(Reuters) - Portland Mayor Ted Wheeler said he planned to move out of his apartment after repeated protests outside his building demanding he resign over his handling of months of anti-racism protests in the Oregon city, according to a report.
In a Tuesday email, Wheeler told residents of the building in downtown Portland it would be best for their safety if he found a new home, The Oregonian newspaper reported on its website.
“I want to express my sincere apologies for the damage to our home and the fear that you are experiencing due to my position,” Wheeler wrote, according to a screenshot of the email sent to The Oregonian.
Wheeler’s office did not immediately respond to a request for comment.
Portland has seen over 90 days of protests calling for policing and social justice reforms since the killing of George Floyd, a 46-year-old Black man, by police in Minneapolis on May 25.
Demonstrators have gathered outside Wheeler’s building calling for him to step down over police violence, including the use of tear gas against demonstrators.
Police declared a riot on Monday and arrested 19 people as some graffitied the walls of the building, smashed windows and threw burning material inside, Portland Police said.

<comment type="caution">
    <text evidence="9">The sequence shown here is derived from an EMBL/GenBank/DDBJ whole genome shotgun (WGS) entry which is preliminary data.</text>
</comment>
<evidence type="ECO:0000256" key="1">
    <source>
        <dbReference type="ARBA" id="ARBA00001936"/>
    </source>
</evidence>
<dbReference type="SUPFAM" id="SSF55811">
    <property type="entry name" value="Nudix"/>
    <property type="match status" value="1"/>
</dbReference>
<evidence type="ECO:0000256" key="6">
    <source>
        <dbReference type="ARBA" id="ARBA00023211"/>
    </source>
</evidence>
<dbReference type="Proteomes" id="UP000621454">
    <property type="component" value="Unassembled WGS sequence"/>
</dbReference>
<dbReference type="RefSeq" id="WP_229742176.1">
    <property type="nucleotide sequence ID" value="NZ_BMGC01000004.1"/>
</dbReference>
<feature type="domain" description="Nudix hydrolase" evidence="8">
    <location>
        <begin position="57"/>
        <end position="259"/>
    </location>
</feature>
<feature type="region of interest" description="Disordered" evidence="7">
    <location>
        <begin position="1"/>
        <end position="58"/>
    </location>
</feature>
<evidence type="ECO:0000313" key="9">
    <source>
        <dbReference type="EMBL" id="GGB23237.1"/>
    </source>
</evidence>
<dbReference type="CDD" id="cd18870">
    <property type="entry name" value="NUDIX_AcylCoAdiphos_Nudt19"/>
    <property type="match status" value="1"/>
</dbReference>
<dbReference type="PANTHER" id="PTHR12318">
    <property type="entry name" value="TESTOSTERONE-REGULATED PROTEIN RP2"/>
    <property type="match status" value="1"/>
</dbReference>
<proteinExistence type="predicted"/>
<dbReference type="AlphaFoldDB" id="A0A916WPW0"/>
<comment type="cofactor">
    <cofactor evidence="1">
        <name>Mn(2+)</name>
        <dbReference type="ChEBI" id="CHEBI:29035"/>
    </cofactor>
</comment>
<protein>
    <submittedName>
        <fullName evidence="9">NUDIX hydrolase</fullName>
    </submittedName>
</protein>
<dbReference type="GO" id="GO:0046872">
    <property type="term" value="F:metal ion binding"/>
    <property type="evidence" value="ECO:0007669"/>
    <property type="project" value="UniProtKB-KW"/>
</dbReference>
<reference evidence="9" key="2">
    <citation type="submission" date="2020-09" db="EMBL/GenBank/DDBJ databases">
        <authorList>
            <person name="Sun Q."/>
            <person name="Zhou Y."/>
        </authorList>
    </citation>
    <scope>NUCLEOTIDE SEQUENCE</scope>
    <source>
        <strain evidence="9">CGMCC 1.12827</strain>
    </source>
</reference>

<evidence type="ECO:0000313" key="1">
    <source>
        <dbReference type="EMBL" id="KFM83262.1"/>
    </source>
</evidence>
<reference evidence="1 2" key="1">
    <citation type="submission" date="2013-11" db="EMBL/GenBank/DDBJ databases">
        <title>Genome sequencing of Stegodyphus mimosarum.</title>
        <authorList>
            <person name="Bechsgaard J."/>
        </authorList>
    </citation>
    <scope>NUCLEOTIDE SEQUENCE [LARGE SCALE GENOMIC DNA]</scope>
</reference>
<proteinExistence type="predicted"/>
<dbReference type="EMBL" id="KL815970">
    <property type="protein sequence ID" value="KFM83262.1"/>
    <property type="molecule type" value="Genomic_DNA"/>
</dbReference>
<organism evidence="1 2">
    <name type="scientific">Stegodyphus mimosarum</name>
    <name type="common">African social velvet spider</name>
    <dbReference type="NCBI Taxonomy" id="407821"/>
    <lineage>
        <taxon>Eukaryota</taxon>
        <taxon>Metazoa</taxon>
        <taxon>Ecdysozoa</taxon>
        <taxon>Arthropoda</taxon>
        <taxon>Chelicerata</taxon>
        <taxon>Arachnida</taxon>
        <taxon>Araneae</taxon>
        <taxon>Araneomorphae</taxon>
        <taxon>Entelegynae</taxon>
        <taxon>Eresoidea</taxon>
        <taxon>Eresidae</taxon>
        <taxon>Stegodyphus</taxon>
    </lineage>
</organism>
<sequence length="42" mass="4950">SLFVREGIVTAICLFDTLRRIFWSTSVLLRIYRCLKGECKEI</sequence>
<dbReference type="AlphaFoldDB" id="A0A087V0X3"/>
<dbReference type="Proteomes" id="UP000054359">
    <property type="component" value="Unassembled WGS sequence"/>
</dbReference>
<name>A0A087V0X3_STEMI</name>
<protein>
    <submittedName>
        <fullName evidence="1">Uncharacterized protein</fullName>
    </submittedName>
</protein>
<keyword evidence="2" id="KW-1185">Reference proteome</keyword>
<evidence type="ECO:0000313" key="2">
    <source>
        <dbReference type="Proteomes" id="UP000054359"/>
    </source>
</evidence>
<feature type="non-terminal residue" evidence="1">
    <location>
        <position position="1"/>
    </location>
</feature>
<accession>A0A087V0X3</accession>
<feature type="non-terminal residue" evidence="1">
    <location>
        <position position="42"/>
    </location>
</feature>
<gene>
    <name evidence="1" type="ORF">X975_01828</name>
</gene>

President Donald Trump has seized on civil unrest in Portland and other cities to criticize Democratic leaders and call for “law and order” ahead of the Nov. 3 election.
“Mayor Wheeler just got harassed out of his own home in Portland by so-called “friendly protesters”. The Anarchists, Agitators and Looters treat him HORRIBLY, even though he is so nice and respectful to them. Criminals only understand strength!,” Trump tweeted on Wednesday.
Wheeler, who has blamed Trump for stoking clashes, on Tuesday asked the city to join him in “denouncing violence” after a Trump supporter was shot dead in Portland on Saturday.
Reporting by Andrew Hay; Editing by Leslie Adler and Jonathan Oatis
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